Friday, January 25, 2008

Rudy's last stand?

It seems quite obvious that Florida is just that. Nonetheless, mes amis, you'll not want to miss this post by S.W. Anderson at Oh!pinion:

With the same leadership brilliance that caused hizzoner to put the Big Apple’s disaster communications center in the World Trade Towers, which a few years earlier had been the bombing target of Muslim terrorists, Giuliani has put all his campaign eggs in one basket: Florida.

Granted, Florida has plenty of ex-New Yorkers, along with lots of people from New Jersey, Connecticut and other Northeast states. Nonetheless, it seems an egotistical leap for Giuliani to believe a majority of them would just naturally flock to support him.

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Black women and liberal coalition

She's been there all along, the African-American woman, the most loyal and stalwart voter any Democratic politician ever met. You just didn't see her. So steadfast is she, exercising loyalty to her party, to her race, to her gender, to her country, that her support over the course of decades has long been taken for granted by Democratic politicians able to appeal to that set of loyalties.

Embodying the intersection of race and gender, the black woman voter was, in years past, rendered invisible, as the bloc known as "the black vote" took on, in the popular imagination, the face of the African-American man, and the one known as "the women's vote" was given a white face. What irony, then, that this time, in this primary season, when the two main candidates in contention for the Democratic party presidential nomination each wear the assigned face of one of those blocs, that the black woman is, for a moment, revealed as an entity in her own right -- and one who may ultimately decide the party's nominee in the coming general election. Nowhere is that more apparent than in South Carolina, where 50 percent of Democratic voters are African-American, the majority of them women.

As I watched the Democrats' testy South Carolina MLK Day debate, I found myself thinking, how does the liberal coalition manage to hold together when this is all over? Here you have three candidates, each of whom symbolizes in his or her very person a major constituency of that coalition, whether he or she chooses to or not. To many women's rights advocates, Hillary Clinton is a living symbol of a dream yet to be fulfilled. To many civil rights activists -- especially African-American activists -- Barack Obama likewise represents a dream. For many working-class people and labor movement members, John Edwards, with his millworker father and economic populism (and, yes, his trial-lawyer millions), embodies their ideal of a fair economy and upward mobility. With each of the candidates, especially Obama and Clinton, occupying the sacred places of icons, their warring holds great danger for the future of the coalition.

When it's all over, it will be black women who hold the key to drawing the coalition back together. They will be in the unique position of being the one group with the moral authority to forgive everybody, because all the mud that is thrown in this contest will almost certainly spatter on them.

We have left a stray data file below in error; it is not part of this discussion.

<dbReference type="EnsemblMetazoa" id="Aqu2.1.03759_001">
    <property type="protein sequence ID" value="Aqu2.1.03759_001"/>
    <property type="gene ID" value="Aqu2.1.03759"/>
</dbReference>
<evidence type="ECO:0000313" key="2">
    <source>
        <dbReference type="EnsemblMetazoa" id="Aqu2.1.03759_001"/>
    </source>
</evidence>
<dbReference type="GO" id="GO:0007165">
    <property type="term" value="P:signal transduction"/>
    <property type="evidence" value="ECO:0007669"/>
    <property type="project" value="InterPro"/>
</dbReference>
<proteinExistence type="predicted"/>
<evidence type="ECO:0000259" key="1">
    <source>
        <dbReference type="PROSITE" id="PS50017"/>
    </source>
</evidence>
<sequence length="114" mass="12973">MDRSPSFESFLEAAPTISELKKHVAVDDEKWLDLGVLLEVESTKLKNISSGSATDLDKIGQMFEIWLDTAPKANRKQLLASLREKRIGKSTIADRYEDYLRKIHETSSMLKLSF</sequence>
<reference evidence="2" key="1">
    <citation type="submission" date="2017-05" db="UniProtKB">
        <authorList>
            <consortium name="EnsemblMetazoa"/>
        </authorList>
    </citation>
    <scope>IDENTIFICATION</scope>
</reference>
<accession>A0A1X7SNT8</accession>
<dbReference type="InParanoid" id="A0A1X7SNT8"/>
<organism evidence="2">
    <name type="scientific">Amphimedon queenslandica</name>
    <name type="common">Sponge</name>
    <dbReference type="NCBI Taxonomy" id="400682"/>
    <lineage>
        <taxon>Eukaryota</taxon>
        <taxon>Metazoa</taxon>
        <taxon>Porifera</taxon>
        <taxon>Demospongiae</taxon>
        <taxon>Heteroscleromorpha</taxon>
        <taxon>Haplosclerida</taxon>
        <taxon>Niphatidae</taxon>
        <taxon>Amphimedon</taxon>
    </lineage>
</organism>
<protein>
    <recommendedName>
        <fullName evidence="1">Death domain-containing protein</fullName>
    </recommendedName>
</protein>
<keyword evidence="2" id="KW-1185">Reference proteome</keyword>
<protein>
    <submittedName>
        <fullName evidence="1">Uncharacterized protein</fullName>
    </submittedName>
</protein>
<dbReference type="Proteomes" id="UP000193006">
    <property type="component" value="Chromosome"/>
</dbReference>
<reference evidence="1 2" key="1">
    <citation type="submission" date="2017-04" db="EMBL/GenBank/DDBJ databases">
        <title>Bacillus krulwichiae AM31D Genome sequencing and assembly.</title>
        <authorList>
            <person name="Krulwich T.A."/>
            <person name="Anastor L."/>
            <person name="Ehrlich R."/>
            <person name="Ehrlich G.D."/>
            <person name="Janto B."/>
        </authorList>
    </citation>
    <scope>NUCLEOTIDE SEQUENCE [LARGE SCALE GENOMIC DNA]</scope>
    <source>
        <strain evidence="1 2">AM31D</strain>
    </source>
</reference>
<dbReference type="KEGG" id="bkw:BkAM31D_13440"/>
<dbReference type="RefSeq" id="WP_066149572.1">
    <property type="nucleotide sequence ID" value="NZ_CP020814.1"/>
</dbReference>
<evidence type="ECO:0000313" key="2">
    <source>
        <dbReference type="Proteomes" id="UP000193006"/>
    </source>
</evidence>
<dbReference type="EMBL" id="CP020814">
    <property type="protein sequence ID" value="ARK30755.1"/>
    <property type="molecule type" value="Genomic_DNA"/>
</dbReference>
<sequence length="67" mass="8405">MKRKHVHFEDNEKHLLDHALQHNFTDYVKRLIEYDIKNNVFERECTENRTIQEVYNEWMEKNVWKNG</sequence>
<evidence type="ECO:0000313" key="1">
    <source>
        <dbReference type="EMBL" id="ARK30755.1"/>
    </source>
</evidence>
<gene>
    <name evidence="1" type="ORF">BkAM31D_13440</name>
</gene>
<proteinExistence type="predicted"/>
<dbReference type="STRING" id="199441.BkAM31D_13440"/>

As the president of the New Jersey chapter of the National Organization for Women (NOW), Maretta J. Short, your blogstress's college friend, sits at the vortex of the swirl of race- and gender politics that define the 2008 presidential race. Short is the first only African-American to lead currently leading a NOW 's state-level chapter. She's also the first African-American to lead NOW-NJ and her state ranks in the top three in Democratic delegates up for grabs in the February 5th Super Tuesday contests.

Short is all for the effort to heal the coalition, and is quick to note that hers is an organization devoted to the concerns of all women. Nonetheless, she's urging African-American women not to bury the hatchet before they stake a claim. Given the bruising nature of the Democrats' 2008 presidential primary campaign, especially along lines of race and gender, she would like to see black women leaders from around the country, starting at the grassroots level, come together for a summit at which a political agenda would be devised, as well as a strategy for healing any wounds left by the primary fight.

"I think the sister in New Jersey may have a point," said Gilda Cobb-Hunter, one of three black women in the South Carolina state legislature, when told of Short's suggestion. "Listen, there are show horses, and there are work horses, and black women, quite frankly, are the work horses. We are the ones who are always there; all the crap falls on our shoulders."

Short envisions a feminist agenda arrived at by African-American women that encompasses economic and education issues, as well as healthcare access, reproductive health and health-privacy measures. But aren't those issues that are of concern to all women? Yes, said Short, but, for example, "the attack on reproductive rights usually is targeted at the African-American population, the poor population, first," she explained. "And then it sets a precedent for the movement to repeal our rights and our reproductive rights into other communities."

For more on this subject, go to your écrivaine's essay at The American Prospect Online:


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